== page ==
Aurobindo identified three component parts to the human transformation: psychicazation, or the process by which the psychic being annexes the rest of the human psyche; universalization, or the process by which the individual begins to identify with the cosmic influences on the being; and supramentalization, or the process by which the transcendental consciousness takes root in the individual.
Importantly, Sri Aurobindo stresses that these three processes are independent of one another. While these processes may take place sequentially -- one after the other -- there's no hard and fast rule. In fact, they can take place simultaneously or in fits and starts.
This seemed important to me because it suggested -- and Aurobindo may have said as much -- that one may have solidified a direct link to the supramental or transcendental consciousness, as Sri Ramakrishna seemed to have done in our example above, but that alone didn't mean that one had complete psychic control of one's human nature. Realization wasn't just a matter of arriving at the Golden Shore.
It was more complicated than that.
On the second point -- that my actions didn't seem to bear on my subjective spiritual experiences -- I had my own life to show for it. I wasn't a celibate disciple; I drank, swore, got angry, spent my days studying "worldly" subjects, gave up meditating on Guru's picture. And yet, the psychic flame within continued grow and grow.
Again, I took surprising comfort in Sri Aurobindo's writings on this point, in particular his epic poem Savitri. Writing of Princess Savitri's father -- a king, and unknown to most, a sage -- Sri Aurobindo wrote the following lines, which I think underline this idea that there's no required connection between one's subjective consciousness and one's objective actions.
One and harmonious by the Maker's skill,
The human in him paced with the Divine.
His acts betrayed not the interior flame.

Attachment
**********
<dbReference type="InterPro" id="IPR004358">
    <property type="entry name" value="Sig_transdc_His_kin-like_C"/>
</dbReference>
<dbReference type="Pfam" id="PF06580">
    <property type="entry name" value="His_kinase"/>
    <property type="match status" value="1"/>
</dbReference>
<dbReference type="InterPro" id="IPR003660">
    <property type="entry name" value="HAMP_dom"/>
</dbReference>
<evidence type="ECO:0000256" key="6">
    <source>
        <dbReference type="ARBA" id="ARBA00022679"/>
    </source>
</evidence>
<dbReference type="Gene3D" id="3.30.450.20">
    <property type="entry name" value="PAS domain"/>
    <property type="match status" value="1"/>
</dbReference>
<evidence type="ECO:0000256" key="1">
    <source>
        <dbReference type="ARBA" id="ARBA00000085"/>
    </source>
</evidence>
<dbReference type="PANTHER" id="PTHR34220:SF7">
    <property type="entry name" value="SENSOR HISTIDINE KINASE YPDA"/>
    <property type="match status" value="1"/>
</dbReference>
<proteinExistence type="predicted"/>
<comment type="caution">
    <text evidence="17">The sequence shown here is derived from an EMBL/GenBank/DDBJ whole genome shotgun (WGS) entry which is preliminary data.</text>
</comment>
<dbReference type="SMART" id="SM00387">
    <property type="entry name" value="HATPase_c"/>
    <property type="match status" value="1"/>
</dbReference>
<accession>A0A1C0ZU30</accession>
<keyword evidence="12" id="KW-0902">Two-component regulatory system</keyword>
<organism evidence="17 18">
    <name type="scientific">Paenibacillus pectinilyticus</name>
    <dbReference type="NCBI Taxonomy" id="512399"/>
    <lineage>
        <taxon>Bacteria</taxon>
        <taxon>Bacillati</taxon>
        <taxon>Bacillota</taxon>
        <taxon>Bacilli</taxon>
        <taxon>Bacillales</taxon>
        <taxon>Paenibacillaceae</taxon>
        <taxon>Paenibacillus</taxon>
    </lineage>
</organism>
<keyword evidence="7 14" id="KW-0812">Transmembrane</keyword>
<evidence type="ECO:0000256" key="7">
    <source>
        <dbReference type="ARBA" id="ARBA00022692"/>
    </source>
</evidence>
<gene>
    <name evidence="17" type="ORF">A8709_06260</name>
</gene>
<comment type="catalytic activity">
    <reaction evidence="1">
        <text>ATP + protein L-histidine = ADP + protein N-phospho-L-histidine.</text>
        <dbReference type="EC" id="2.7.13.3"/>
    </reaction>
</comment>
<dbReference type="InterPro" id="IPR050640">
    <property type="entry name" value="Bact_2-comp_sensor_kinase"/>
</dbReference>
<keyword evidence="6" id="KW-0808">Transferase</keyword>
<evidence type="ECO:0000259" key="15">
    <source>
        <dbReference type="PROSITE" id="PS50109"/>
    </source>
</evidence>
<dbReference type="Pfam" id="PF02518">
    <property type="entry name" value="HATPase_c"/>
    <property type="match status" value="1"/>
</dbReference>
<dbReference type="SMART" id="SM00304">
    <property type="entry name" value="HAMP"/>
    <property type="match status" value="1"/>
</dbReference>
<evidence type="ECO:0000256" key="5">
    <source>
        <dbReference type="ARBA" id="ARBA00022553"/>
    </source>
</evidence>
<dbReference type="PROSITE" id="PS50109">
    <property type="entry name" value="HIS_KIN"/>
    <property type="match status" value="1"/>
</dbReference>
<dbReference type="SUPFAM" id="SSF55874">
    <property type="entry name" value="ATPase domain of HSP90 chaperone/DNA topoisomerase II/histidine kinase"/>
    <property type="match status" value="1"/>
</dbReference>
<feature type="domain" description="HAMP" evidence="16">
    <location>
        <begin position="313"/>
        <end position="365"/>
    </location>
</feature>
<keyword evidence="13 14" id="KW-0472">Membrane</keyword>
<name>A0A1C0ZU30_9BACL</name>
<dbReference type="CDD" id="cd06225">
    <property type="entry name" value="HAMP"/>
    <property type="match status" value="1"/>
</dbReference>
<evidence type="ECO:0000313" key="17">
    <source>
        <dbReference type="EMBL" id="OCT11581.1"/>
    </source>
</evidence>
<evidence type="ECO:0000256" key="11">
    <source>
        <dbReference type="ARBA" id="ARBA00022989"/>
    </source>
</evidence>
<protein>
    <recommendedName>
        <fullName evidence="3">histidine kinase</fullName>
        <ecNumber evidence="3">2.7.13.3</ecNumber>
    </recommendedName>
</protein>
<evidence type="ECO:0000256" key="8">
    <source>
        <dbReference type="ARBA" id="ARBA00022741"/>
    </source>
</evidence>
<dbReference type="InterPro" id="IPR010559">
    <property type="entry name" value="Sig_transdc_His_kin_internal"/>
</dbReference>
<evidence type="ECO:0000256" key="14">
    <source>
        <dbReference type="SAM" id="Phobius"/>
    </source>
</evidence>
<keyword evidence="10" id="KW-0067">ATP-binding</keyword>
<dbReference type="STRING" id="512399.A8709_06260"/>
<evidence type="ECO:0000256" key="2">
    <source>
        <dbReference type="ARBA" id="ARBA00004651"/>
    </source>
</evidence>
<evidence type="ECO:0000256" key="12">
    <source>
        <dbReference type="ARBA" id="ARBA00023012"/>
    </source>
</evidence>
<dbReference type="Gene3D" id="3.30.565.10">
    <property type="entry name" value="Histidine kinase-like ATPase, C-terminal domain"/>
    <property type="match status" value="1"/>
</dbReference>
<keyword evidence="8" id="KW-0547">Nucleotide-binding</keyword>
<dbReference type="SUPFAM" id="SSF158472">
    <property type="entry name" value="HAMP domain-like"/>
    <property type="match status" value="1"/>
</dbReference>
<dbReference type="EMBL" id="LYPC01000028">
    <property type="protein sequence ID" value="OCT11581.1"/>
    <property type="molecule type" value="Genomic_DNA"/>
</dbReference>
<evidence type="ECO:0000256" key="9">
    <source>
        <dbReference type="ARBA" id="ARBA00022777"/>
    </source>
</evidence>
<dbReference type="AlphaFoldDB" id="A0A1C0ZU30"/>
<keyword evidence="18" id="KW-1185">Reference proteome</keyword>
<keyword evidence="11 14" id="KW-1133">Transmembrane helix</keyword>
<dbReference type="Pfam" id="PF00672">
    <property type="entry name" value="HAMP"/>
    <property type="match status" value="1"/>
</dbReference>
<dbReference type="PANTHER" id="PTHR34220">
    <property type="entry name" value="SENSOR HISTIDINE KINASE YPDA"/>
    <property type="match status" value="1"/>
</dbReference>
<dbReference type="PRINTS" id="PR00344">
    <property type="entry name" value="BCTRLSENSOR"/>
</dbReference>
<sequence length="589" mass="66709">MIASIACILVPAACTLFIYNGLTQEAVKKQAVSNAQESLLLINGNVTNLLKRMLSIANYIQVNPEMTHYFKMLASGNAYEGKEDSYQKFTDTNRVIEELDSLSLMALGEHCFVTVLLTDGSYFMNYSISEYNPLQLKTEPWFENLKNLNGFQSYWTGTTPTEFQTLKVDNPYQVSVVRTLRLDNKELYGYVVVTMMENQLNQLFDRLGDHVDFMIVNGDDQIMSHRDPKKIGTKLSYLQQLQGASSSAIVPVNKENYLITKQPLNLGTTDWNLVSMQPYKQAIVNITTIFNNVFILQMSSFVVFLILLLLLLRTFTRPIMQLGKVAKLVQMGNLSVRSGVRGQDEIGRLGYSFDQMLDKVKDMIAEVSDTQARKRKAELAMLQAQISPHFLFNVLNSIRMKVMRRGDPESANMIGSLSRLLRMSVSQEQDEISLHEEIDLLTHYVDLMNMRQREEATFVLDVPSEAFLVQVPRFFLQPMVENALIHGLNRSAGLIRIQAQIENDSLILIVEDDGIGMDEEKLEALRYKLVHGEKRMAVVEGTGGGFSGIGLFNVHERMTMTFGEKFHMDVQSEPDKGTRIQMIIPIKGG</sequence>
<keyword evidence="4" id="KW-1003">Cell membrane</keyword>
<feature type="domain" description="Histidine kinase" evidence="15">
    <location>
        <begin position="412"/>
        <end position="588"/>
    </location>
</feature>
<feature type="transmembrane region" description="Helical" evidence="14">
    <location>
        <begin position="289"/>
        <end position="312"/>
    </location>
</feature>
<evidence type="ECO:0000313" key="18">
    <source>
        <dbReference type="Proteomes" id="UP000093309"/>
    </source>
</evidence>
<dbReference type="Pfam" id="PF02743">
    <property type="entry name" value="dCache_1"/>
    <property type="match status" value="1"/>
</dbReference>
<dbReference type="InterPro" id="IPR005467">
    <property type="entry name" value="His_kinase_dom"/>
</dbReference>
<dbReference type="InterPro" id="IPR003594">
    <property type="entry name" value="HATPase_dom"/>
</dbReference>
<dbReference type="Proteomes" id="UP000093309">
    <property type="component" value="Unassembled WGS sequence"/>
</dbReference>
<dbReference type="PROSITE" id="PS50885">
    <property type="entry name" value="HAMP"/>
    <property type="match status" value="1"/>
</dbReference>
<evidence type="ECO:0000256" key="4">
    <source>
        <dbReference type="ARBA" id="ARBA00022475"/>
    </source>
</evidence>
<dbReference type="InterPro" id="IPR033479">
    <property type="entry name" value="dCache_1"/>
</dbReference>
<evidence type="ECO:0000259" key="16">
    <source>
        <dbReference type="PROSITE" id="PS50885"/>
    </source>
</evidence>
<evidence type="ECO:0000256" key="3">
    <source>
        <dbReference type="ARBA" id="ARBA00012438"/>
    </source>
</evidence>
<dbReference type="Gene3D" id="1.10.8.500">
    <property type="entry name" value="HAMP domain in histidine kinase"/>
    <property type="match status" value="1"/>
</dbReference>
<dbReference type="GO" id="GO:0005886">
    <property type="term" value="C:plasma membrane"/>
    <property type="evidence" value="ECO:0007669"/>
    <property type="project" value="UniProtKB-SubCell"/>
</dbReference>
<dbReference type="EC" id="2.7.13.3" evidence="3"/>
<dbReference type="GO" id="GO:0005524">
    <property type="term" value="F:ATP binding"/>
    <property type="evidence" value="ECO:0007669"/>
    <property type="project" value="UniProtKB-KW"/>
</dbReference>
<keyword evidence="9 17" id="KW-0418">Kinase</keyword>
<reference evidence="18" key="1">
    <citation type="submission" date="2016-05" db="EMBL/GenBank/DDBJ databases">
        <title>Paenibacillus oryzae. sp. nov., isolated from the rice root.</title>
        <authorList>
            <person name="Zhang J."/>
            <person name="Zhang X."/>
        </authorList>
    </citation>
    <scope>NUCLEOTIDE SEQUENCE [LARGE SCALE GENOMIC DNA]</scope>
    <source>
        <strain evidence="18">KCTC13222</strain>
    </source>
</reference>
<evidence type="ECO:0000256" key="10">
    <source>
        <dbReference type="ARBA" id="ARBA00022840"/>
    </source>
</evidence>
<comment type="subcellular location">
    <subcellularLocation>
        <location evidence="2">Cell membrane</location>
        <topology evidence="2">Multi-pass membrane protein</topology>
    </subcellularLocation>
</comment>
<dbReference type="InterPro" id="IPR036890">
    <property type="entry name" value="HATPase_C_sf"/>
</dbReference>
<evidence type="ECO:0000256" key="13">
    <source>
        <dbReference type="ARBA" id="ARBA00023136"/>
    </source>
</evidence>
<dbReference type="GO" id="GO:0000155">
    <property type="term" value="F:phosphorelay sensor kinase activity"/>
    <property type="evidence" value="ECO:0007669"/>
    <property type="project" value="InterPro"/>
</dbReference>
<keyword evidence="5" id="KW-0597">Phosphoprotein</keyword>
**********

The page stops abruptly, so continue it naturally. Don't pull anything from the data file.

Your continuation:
This forged the greatness of his front to Earth.
Apart he lived in his mind's solitude,
A demigod shaping the lives of men.
One soul's ambition lifted up the race;
A Power worked, but none knew whence it came.
He made great dreams a mold for coming things,
And cast his deeds like bronze to front the years.
His walk through time outstripped the human stride.
Lonely his days, and splendid like the Sun's.
I've grown to love this idea of the "interior flame" hidden from the sight of all others, of no outward appearance of "spirituality," of loneliness and inner splendor coexisting. And, of course, these particular lines appeal to my notion of the wise, self-confident loner.
Well, that's about it.
With the exception of one last component -- the neurological basis of spiritual experience -- this is where my understanding of realization stands. While conscious oneness with the Divine -- presumably through free and easy access to trance -- is the defining aspect of realization, as a practical matter that says little about the realized individual.
To my mind, realization does not mean -- necessarily -- that the realized individual has transformed the rest of his or her human psyche or organism.
That's the young Cambridge graduate, Indian revolutionary, and burgeoning yogi, Sri Aurobindo above.